According to the World Bank’s health data, a woman giving birth in Honduras is over four times more likely to die giving birth than a woman in the United States. An infant born in Honduras is over three times more likely to die before its first birthday than its American counterpart. The GE Foundation’s Maternal, Neonatal and Child Health Program, in partnership with Consultores para el Desarrollo de Honduras (CODHO), worked to change that. Our team analyzed over 200 near-death cases in Western Honduras to understand what kind of barriers prevent expectant mothers from getting the care they need.
As a result of this study, five interventions were identified and then implemented from June 2013 – May 2016:
- Direct training of clinicians and community volunteers in maternal and newborn health topics
- Integration of Kangaroo Mother Care, breastfeeding and childhood nutrition into training modules
- Transfer of the case-based review & decision-making methodology to clinical personnel and community volunteersIn-service and in-home observation of clinician care and volunteer home-based education activities with real-time refresher trainings and monitoring efforts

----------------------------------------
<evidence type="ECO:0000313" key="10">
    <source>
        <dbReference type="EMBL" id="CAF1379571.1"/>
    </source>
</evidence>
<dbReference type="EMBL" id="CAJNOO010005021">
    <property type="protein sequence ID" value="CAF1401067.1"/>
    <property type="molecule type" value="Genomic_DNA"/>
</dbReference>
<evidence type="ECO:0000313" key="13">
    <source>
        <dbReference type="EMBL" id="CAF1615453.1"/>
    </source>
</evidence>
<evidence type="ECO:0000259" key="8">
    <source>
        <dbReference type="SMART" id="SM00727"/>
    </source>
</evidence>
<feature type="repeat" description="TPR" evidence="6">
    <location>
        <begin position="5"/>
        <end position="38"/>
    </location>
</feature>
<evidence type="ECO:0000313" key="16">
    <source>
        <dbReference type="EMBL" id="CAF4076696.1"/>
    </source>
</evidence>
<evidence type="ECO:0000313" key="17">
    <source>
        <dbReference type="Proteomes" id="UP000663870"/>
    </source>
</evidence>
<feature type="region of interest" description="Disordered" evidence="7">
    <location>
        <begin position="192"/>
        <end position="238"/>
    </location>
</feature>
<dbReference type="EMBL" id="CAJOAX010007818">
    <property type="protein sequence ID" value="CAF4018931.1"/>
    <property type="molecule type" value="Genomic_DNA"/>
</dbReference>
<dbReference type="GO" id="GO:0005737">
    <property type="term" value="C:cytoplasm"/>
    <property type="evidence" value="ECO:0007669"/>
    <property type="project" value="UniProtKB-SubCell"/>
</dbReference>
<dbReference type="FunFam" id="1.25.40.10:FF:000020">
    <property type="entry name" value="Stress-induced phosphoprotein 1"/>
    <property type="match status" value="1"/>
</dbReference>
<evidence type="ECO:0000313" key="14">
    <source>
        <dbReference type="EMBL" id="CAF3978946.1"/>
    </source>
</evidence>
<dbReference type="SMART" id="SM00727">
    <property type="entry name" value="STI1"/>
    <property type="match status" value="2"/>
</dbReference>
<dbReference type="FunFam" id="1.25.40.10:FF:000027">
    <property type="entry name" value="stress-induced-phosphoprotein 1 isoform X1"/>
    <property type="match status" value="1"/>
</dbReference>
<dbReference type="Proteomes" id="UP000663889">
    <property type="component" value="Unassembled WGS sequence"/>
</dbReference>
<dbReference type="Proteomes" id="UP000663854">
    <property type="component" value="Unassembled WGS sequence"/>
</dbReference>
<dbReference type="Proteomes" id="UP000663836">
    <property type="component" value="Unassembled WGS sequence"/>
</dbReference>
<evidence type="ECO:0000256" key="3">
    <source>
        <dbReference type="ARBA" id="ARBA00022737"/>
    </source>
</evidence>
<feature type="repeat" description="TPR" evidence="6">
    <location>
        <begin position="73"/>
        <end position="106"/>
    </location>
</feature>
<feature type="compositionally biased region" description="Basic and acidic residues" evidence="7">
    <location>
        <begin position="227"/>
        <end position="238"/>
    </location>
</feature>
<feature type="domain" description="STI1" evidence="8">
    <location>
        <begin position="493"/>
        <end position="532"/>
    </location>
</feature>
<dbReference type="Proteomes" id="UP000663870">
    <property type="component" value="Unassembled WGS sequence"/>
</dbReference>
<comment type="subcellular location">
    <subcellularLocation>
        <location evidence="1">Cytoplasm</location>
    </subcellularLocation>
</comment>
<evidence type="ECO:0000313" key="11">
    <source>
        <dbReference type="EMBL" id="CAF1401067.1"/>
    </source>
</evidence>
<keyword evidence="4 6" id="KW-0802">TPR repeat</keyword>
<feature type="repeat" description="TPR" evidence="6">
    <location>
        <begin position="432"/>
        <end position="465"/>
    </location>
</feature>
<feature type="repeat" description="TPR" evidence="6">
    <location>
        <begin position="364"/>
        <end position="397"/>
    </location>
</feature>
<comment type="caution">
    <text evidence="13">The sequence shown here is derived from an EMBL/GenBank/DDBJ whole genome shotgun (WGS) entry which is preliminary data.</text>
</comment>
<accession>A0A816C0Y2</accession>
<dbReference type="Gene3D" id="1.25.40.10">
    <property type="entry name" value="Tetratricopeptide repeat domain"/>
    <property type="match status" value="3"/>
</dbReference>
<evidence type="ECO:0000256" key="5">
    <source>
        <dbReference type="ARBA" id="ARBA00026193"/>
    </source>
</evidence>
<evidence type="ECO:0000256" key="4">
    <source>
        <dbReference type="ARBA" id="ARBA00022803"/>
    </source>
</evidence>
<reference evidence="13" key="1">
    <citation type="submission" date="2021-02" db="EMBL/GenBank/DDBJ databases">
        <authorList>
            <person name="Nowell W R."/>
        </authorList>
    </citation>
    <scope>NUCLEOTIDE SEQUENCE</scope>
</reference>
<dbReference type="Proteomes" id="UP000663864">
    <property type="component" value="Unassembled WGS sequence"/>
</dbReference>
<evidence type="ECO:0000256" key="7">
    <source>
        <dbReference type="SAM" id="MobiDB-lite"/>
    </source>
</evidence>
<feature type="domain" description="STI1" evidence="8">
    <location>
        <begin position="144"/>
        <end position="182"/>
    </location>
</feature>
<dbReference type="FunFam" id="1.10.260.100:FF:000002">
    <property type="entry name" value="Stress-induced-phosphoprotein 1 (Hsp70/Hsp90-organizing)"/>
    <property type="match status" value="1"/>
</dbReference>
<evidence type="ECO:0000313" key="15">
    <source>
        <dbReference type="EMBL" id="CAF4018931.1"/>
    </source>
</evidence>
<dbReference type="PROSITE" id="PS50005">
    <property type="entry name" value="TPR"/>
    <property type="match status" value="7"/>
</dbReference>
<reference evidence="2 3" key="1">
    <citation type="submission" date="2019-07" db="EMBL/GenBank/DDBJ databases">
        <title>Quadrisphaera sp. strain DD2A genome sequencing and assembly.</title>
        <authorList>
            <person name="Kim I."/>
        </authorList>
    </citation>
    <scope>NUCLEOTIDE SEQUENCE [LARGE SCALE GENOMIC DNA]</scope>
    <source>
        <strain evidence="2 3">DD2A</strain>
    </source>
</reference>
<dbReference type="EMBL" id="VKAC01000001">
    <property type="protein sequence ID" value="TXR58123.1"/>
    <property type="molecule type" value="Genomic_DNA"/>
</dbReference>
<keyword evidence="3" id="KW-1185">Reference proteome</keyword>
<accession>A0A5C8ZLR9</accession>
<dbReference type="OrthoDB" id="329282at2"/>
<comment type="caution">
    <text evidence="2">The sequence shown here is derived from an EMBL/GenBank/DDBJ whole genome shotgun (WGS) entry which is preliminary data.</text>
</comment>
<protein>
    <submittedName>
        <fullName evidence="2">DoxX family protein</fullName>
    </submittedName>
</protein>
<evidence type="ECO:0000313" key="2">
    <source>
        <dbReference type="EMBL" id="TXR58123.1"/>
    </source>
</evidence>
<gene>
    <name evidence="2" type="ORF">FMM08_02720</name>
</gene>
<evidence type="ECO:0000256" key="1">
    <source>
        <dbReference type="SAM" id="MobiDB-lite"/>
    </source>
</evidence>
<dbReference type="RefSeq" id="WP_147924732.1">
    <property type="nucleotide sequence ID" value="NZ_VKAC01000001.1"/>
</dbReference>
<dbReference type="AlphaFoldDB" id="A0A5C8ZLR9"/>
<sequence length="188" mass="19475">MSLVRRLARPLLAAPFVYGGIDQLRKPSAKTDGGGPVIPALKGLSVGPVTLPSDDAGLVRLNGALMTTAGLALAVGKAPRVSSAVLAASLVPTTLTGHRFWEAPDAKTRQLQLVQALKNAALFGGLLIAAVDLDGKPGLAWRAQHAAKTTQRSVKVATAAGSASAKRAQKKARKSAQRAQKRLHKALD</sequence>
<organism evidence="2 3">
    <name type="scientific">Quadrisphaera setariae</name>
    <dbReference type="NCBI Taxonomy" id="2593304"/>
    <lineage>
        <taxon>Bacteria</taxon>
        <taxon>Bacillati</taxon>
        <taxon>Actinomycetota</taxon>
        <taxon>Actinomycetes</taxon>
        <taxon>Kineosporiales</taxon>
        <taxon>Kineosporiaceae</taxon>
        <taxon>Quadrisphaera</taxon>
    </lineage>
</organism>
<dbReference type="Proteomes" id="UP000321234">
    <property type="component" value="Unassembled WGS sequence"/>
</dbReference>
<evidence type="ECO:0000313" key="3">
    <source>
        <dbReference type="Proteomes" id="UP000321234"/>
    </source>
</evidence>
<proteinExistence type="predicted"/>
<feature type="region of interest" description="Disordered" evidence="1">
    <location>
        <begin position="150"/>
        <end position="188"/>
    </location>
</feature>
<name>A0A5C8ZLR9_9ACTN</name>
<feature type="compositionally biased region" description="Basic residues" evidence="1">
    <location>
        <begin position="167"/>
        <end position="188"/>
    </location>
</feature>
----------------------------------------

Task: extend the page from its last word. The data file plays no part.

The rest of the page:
- Volunteer transportation committee support of referral system
- 213 Community Health Volunteers have been trained. Community knowledge increased from 14% to 86% over the course of the program.
- 152 clinicians have been trained on nation obstetric standards. Best practice knowledge grew from 66% to 91%.
- The number of mothers who received prenatal care before 12 weeks gestation increased from 634 to 854 in one year, a 35% increase. Early prenatal care means that women can evaluate pregnancy risks and receive help to create birth plans for safe deliveries.
- Improved quality of services at health facilities shown by an 18% increase in total women delivering in a health facility (compare with 1.5% growth rate), continual reduction in community deliveries, and a 12% reduction in the proportion of newborn death to prematurity
- Increased access to services represented by an overall increase in pregnant women accessing ambulance referral services of 290% and a 43% increase in women attending antenatal care visits before 12 weeks gestation